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Stability Assessment of Earth Retaining Structures under Static and Seismic Conditions

1
School of Civil and Environmental Engineering, University of Technology Sydney, City Campus, NSW 2007, Australia
2
Geotechnical Engineering Group, CSIR-Central Building Research Institute, Roorkee 247667, India
3
University of Manchester, Oxford Rd, Manchester M13 9PL, UK
4
School of Civil Engineering, Architecture and Environment, Hubei University of Technology, Wuhan 430068, China
*
Author to whom correspondence should be addressed.
Infrastructures 2019, 4(2), 15; https://doi.org/10.3390/infrastructures4020015
Received: 28 January 2019 / Revised: 28 March 2019 / Accepted: 30 March 2019 / Published: 9 April 2019
(This article belongs to the Special Issue Seismic Resilient Infrastructures)
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Abstract

An accurate estimation of static and seismic earth pressures is extremely important in geotechnical design. The conventional Coulomb’s approach and Mononobe-Okabe’s approach have been widely used in engineering practice. However, the latter approach provides the linear distribution of seismic earth pressure behind a retaining wall in an approximate way. Therefore, the pseudo-dynamic method can be used to compute the distribution of seismic active earth pressure in a more realistic manner. The effect of wall and soil inertia must be considered for the design of a retaining wall under seismic conditions. The method proposed considers the propagation of shear and primary waves through the backfill soil and the retaining wall due to seismic excitation. The crude estimate of finding the approximate seismic acceleration makes the pseudo-static approach often unreliable to adopt in the stability assessment of retaining walls. The predictions of the active earth pressure using Coulomb theory are not consistent with the laboratory results to the development of arching in the backfill soil. A new method is proposed to compute the active earth pressure acting on the backface of a rigid retaining wall undergoing horizontal translation. The predictions of the proposed method are verified against results of laboratory tests as well as the results from other methods proposed in the past. View Full-Text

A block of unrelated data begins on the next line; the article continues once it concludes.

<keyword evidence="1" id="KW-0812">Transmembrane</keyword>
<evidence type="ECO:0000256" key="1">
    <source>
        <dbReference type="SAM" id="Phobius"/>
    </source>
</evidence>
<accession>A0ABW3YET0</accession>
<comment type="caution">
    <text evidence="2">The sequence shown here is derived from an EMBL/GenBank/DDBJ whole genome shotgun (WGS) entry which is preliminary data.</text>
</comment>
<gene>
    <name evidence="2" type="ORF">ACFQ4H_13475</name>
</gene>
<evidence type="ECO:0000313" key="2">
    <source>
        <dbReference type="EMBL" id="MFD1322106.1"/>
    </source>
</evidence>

Keywords: retaining wall; Pseudodynamic; Pseudostatic; active thrust; arching retaining wall; Pseudodynamic; Pseudostatic; active thrust; arching
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Nimbalkar, S.; Pain, A.; Ahmad, S.M.; Chen, Q. Stability Assessment of Earth Retaining Structures under Static and Seismic Conditions. Infrastructures 2019, 4, 15.

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